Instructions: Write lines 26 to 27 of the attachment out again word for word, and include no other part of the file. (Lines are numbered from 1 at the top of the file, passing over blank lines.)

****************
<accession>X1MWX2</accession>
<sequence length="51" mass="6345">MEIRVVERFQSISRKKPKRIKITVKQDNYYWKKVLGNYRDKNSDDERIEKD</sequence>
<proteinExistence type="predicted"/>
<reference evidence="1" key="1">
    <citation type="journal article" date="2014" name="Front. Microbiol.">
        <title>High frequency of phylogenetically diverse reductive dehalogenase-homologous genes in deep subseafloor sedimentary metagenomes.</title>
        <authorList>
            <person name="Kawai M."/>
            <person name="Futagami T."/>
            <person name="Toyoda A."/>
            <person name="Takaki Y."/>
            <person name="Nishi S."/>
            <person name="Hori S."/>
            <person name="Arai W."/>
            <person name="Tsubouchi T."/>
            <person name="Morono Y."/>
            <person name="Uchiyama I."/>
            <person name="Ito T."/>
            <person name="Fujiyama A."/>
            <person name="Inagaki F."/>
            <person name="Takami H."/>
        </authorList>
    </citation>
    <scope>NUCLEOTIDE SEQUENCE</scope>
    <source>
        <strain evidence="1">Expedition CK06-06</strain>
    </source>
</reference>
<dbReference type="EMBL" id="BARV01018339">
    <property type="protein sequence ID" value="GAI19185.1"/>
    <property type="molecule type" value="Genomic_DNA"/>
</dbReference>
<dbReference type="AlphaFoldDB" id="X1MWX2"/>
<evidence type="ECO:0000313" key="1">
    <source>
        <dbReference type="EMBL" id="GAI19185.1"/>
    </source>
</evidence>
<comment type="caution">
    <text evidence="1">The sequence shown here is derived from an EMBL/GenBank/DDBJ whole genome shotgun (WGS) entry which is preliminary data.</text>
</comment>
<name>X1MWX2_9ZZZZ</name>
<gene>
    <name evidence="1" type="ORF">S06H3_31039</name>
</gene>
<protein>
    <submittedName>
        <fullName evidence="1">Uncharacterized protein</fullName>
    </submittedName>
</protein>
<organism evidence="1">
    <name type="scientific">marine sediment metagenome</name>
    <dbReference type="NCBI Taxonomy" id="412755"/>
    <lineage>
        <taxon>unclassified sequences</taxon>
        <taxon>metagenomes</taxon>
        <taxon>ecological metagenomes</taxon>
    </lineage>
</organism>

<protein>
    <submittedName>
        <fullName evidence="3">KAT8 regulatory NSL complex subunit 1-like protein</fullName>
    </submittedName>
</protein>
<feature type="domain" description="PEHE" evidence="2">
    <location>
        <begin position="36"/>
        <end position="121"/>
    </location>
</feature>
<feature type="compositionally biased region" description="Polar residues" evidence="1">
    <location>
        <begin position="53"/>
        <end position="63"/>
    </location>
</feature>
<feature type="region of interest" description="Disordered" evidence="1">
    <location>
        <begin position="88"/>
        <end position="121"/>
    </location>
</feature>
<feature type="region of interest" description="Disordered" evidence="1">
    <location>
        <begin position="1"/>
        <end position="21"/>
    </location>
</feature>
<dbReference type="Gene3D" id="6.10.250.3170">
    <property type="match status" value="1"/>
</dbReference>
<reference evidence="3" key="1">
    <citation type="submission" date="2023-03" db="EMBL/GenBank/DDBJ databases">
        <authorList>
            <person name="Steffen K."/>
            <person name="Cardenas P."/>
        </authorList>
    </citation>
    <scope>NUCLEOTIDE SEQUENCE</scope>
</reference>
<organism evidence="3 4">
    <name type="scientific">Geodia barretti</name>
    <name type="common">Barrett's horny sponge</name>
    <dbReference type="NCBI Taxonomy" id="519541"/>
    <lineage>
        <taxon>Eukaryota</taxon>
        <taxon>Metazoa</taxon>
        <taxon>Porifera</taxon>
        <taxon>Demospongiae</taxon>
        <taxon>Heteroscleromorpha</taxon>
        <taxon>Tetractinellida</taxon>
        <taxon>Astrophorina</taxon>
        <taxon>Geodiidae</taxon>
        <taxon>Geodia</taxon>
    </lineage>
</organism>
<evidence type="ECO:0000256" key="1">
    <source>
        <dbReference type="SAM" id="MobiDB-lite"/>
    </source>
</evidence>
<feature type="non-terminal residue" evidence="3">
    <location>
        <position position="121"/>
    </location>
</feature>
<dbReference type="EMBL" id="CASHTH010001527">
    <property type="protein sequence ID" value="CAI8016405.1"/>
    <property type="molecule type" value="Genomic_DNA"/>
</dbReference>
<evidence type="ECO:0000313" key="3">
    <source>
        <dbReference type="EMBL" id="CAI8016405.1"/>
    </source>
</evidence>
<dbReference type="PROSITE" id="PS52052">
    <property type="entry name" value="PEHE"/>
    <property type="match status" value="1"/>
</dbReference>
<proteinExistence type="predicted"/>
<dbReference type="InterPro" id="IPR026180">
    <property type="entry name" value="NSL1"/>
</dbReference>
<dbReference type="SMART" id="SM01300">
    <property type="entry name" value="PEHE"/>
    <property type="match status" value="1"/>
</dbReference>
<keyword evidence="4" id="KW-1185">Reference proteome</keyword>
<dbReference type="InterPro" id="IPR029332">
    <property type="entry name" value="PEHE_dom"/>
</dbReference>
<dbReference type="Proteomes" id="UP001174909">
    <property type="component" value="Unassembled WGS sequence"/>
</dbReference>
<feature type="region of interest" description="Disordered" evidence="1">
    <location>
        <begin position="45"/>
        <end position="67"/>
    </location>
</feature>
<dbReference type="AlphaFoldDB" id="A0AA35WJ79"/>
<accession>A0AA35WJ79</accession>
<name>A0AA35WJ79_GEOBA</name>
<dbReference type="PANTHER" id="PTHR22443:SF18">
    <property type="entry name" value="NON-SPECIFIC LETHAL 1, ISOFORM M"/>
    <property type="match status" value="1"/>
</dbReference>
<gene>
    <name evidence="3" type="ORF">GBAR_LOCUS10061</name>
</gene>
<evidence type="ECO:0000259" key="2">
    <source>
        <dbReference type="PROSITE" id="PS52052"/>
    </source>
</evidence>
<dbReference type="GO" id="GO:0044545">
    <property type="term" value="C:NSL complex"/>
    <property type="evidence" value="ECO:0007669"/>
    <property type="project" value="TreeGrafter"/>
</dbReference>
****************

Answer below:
        <strain evidence="1">Expedition CK06-06</strain>
    </source>